If you work in the public sector, you will tend to have opinions: about what works, what doesn’t work; who takes the credit, who takes the blame; where the money should come from, how it should be spent.
It would appear there are no concrete answers to these questions, which is why we defer to opinions (informed by our experience, research and intelligence) and act on those instead.
I’ve worked in and with schools for a number of years now, and I also have some of these opinions. About education. One big one, in fact. Well, it’s a question really… it’s whether we have forgotten a key intelligence: our skills of understanding ourselves.
Or emotional literacy, if you will.
We’ve left it unwrapped and untouched in its box. And instead, we’ve run solo with the shiny Pandora’s box that is the other key intelligence: our IQ. Our skills of understanding things outside ourselves; of reasoning, of memorising and problem-solving; of learning about and building stuff, so we can enjoy stuff. Incredible stuff. Like rockets and prosthetics and guns that appear out of printers. Wonderful stuff like deep-sea submersibles and extreme maths. Jaw-dropping stuff like The Colosseum (10 years to throw together) and Stonehenge (1,600 plus).
Which is to be lauded. On repeat. We, the collective peoples of the world, have developed – and continue to develop – fantastic IQ.
But we’re still not sure why we get angry. Or feel jealous. Or why we shout or hit or weep or scream or choose (yes, choose) to humiliate, hold grudges and avenge. Of course some more than others, but as a collective peoples – the same one who built the Pyramids and learned pi to the 10,000th digit – we are, give or take, emotional duds. In the remedial group, in old money; on the red table, in new. Year on year on year on year, we have the same arguments at work, the same conflicts at play, the same lack of compassion, the same lack of compromise, the same lack of self-awareness that afflicts humanity the world over.
Why do we need to improve our emotional intelligence?
Emotional literacy has a simple definition that belies its difficulty to acquire: the ability to understand why you feel what you feel and adapt yourself accordingly; the ability to be attuned and responsive to the feelings of others. And yes I know we’ve had Jung and Vygotsky and Goleman, and that fantastic Kiwi prime minister who clearly wasn’t in it for the knighthood (Jacinda Ardern, thank you Google) but these are our exceptions, not our rule.
And isn’t it the difficulty we all have in acquiring these insights, that explains our communal inability to grasp them? They’re too intangible, too ephemeral, too much of a minefield to even start on. Let’s just live and be happy. Except we can’t. Because we don’t know how to. Because what we thought would make us happy and fulfilled and give us meaning, didn’t. And doesn’t. Not sustainably so, in any case.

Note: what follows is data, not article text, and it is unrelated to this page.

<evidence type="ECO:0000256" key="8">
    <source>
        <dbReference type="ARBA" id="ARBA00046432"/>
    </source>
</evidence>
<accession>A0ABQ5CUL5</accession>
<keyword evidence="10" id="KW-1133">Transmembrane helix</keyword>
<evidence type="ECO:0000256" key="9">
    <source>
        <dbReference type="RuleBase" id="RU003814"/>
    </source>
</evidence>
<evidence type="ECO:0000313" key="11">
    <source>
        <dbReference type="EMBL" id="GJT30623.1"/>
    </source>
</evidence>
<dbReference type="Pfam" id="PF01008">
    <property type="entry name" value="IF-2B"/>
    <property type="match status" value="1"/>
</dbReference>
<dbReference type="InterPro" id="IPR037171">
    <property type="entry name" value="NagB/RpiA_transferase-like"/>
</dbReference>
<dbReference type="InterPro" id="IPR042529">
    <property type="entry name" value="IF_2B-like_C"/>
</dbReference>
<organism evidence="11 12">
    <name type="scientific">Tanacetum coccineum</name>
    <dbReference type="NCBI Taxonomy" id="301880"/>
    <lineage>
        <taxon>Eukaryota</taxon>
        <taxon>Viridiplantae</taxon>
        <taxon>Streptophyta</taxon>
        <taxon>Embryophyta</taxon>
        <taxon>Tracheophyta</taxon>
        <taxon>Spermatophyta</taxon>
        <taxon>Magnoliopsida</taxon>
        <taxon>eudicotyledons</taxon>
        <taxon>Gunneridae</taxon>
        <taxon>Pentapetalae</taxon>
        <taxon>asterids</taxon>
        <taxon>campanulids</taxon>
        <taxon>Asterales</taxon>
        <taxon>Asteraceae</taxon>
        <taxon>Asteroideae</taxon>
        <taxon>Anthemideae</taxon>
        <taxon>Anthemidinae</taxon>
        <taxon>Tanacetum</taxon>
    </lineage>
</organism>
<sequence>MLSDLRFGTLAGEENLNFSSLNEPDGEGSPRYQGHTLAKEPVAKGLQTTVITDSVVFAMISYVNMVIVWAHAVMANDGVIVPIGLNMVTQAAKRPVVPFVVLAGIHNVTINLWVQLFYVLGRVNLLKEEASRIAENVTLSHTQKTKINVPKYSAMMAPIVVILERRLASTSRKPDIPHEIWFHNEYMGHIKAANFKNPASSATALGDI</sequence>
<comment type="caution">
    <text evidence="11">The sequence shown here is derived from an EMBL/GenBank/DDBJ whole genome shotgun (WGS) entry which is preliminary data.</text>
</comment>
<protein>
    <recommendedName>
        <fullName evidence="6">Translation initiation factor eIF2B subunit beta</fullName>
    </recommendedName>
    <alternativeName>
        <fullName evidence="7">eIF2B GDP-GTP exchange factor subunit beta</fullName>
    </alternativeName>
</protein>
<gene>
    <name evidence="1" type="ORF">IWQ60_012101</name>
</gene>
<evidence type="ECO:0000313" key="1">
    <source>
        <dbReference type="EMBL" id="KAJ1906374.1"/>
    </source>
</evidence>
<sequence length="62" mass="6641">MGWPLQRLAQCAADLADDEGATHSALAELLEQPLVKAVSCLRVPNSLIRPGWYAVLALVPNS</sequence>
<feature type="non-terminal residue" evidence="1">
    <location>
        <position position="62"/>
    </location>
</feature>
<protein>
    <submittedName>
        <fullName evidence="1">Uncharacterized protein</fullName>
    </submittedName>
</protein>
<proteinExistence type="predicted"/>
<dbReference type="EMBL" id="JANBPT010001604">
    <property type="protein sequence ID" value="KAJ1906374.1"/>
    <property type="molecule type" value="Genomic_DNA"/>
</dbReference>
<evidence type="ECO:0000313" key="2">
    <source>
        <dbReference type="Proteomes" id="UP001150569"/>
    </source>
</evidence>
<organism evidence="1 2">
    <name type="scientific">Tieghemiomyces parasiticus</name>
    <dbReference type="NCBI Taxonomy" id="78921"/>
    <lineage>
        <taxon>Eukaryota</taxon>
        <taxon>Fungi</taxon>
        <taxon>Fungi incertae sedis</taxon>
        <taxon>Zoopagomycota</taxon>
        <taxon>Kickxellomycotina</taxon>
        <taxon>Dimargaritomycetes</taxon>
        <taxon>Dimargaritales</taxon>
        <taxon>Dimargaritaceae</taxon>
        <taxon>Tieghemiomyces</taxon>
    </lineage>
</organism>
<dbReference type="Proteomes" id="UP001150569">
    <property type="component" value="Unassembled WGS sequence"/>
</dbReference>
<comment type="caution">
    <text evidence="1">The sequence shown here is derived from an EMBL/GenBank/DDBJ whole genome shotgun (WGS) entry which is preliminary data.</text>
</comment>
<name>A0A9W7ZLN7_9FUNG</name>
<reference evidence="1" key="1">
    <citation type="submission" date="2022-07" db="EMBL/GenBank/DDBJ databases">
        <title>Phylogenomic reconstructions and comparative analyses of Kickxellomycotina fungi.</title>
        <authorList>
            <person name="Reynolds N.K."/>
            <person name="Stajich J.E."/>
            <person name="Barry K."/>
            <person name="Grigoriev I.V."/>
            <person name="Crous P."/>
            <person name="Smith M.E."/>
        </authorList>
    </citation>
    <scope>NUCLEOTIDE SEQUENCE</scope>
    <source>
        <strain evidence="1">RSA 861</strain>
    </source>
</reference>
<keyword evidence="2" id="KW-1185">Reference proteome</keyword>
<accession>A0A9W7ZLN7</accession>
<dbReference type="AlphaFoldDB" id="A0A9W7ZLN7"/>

The place of EQ in school
School, to my mind, is a product of this forgotten intelligence. Not just a product, but a proponent: despite 1,400 years in the making, school still champions a pupil’s IQ far above its emotional equivalent, EQ. The former, to my mind, is just one half of education; the latter, the other.
But we, as educators, can change this. We can unwrap the neglected box and start to acquire our own emotional literacy at the same time as teaching our pupils how to acquire theirs. We can learn what are our triggers, our biases and prejudices; our weaknesses when it comes to the self. We can model, and therefore share, how to confront and change them; how to look inside before out.
Imagine the impact on classrooms, on parents’ evenings, on achievement and relationships. Imagine educators helping to ensure that our collective EQ leads to solutions and inventions that are equivalent to what has been achieved by our collective IQ: the computer, the laser, the car. Imagine, one day, not just flying to Mars in a tube while still breathing, and then living there, but knowing how to live there with peace and with purpose – dare I say intelligence – when we get there. Now that would be an education to be proud of.
About the author
Richard Evans is a teacher and author who uses a resource called the passport to help students develop their emotional literacy. He runs a VNET course entitled ‘Emotional Literacy: A Passport to Increased Confidence, Engagement and Learning’, which you can see details of below.
Richard has previously presented sessions to educators at the World Education Summit (2023 and 2021), at Outstanding Schools’ Europe (2022) and Middle East (2021) conferences, and at SecEd’s Pupil Mental Health Conference (2021).